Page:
Ohio stalls during attempt to get Biden on the November ballot

Chambers can’t agree on necessary changes; Biden campaign unfazed

Credit: AP

Credit: AP

Despite movement on two separate plans with the shared goal of getting President Joe Biden on the Ohio ballot this November, the state is seemingly no closer to a legislative fix after some opportunistic tinkering by Ohio’s Senate led the House to sit on its hands.

Without a change to Ohio law, Biden’s official certification as the Democratic Party’s presidential nominee would come after the state’s deadline, which would render the incumbent void from the ballot, pending legal action.

Full sessions on Wednesday saw both the Ohio House and Senate pass their respective versions of a legislative fix, but neither of the chambers were willing to agree on the other’s plan.

The Senate’s version of the fix, introduced and approved with haste 24-7 before the House met Wednesday, would provide only a temporary solution to this year’s early deadline issue.

The fix was lumped in with two other bills, including GOP priority legislation that would bar foreign nationals from making monetary contributions to ballot issues, which could impact large-scale initiatives similar to last year’s abortion issues all the way down to citizen-led community improvement projects.

Under the House’s solution, major parties could miss the deadline so long as they notify the state that their certification would come late, and so long as the certification came within 74 days of the election (the current deadline is 90 days before the election).

In the end, the Senate’s decision to fold GOP priority legislation into the Senate’s version made the Senate’s fix more appealing to many House Republicans. This eroded Republican support for the House’s fix.

With this all laid out, Ohio House Speaker Jason Stephens, R-Kitts Hill, opted to not bring either the House fix to the floor and cut session short to avoid taking up the Senate’s fix.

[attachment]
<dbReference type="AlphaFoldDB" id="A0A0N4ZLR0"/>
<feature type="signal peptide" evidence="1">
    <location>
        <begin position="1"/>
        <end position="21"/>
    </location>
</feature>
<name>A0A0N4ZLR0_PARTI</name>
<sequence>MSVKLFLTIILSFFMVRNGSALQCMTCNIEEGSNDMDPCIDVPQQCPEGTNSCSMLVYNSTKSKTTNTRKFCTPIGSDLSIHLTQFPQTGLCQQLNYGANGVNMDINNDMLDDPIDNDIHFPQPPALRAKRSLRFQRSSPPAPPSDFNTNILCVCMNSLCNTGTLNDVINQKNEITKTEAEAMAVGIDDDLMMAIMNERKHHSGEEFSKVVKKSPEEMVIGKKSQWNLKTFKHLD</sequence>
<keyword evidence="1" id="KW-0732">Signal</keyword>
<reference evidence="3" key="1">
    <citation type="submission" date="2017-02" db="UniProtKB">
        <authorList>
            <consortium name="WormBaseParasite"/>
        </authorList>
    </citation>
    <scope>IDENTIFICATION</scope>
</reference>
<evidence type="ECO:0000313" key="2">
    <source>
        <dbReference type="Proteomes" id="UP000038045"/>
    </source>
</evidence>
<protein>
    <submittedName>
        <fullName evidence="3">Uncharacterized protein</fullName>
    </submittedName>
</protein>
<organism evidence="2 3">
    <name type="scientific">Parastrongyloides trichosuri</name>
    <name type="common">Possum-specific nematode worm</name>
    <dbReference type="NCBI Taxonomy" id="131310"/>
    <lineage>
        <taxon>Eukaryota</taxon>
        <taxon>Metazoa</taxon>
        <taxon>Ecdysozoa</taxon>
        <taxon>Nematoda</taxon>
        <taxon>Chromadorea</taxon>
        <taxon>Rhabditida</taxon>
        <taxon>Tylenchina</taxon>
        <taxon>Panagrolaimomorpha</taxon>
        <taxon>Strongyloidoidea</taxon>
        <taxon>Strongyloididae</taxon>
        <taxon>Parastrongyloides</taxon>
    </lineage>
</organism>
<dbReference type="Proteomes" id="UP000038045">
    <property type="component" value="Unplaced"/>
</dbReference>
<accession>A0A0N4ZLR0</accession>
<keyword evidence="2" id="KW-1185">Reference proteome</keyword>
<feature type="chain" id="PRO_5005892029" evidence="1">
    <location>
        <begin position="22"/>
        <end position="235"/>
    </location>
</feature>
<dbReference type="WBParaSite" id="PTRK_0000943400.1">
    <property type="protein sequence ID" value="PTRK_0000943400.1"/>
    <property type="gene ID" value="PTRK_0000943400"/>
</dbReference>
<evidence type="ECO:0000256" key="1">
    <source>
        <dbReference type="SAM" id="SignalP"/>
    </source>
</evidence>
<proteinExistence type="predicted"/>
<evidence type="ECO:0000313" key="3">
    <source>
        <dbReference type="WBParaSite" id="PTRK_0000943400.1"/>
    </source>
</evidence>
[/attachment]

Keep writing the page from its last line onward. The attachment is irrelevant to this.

Stephens contends that there wouldn’t have been enough Republican votes to pass the Senate’s bill, made worse by the fact that several Republicans, including Rep. Bernie Willis, R-Springfield, left session early.

“We didn’t take up the vote,” Stephens told reporters after session. “We didn’t have a consensus on how to get that done today between the House and the Senate and all parties involved.”

Wednesday’s move to skip over a chance to pass GOP priority legislation along with the ballot fix angered a handful of GOP House members, many of which have been consistently pitted against Stephens since he assumed power with the help of Democrats.

“(It) would have kept foreign money out of our elections, but obviously the speaker, once again, cut a deal with the Democrats that blocked us from voting,” Rep. Phil Plummer, R-Butler Twp., told the Dayton Daily News after session. “This is another example that he’s led by the Democrats. This is a very important issue.”

Plummer said Stephens’ decision Wednesday likely turned pro-Stephens lawmakers against him, which may create a window of opportunity for Plummer and various other anti-Stephens GOP lawmakers to remove Stephens from power.

The entire dynamic is further complicated by an ongoing battle for power among GOP lawmakers. Stephens — hoping to retain his speakership next year — has generally been hesitant with Senate proposals, particularly those with full support of Senate President Matt Huffman, who is likely to run for House speaker next year.

And, given that Republicans hold a super majority in both chambers, Democrats are entirely dependent upon GOP lawmakers reaching not only across the aisle but also across bitter divides within their own party.

House Minority Leader Allison Russo, D-Upper Arlington, called the campaign finance portion of the Senate’s ballot fix solution a “poison pill.”

“They’re playing games with this. We had a clean option that everyone had agreed to — leadership in Senate Republicans and House Republicans — and they couldn’t help themselves. They wanted to play politics,” Russo said after session.

Wednesday’s standstill wasn’t entirely unexpected. Russo told reporters on Tuesday that her party is looking at options outside the legislature to ensure Biden gets on the ballot, including a lawsuit.

Biden’s campaign is still convinced that the incumbent president will be on the November ballot in Ohio, but has remained relatively mum on what specific recourse bring them such confidence.

“Joe Biden will be on the ballot in all 50 states,” the Biden campaign said in a statement to the Dayton Daily News. “Election after election, states across the country have acted in line with the bipartisan consensus and taken the necessary steps to ensure the presidential nominees from both parties will be on the ballot.”

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Avery Kreemer can be reached at 614-981-1422, on X, via email, or you can drop him a comment/tip with the survey below.

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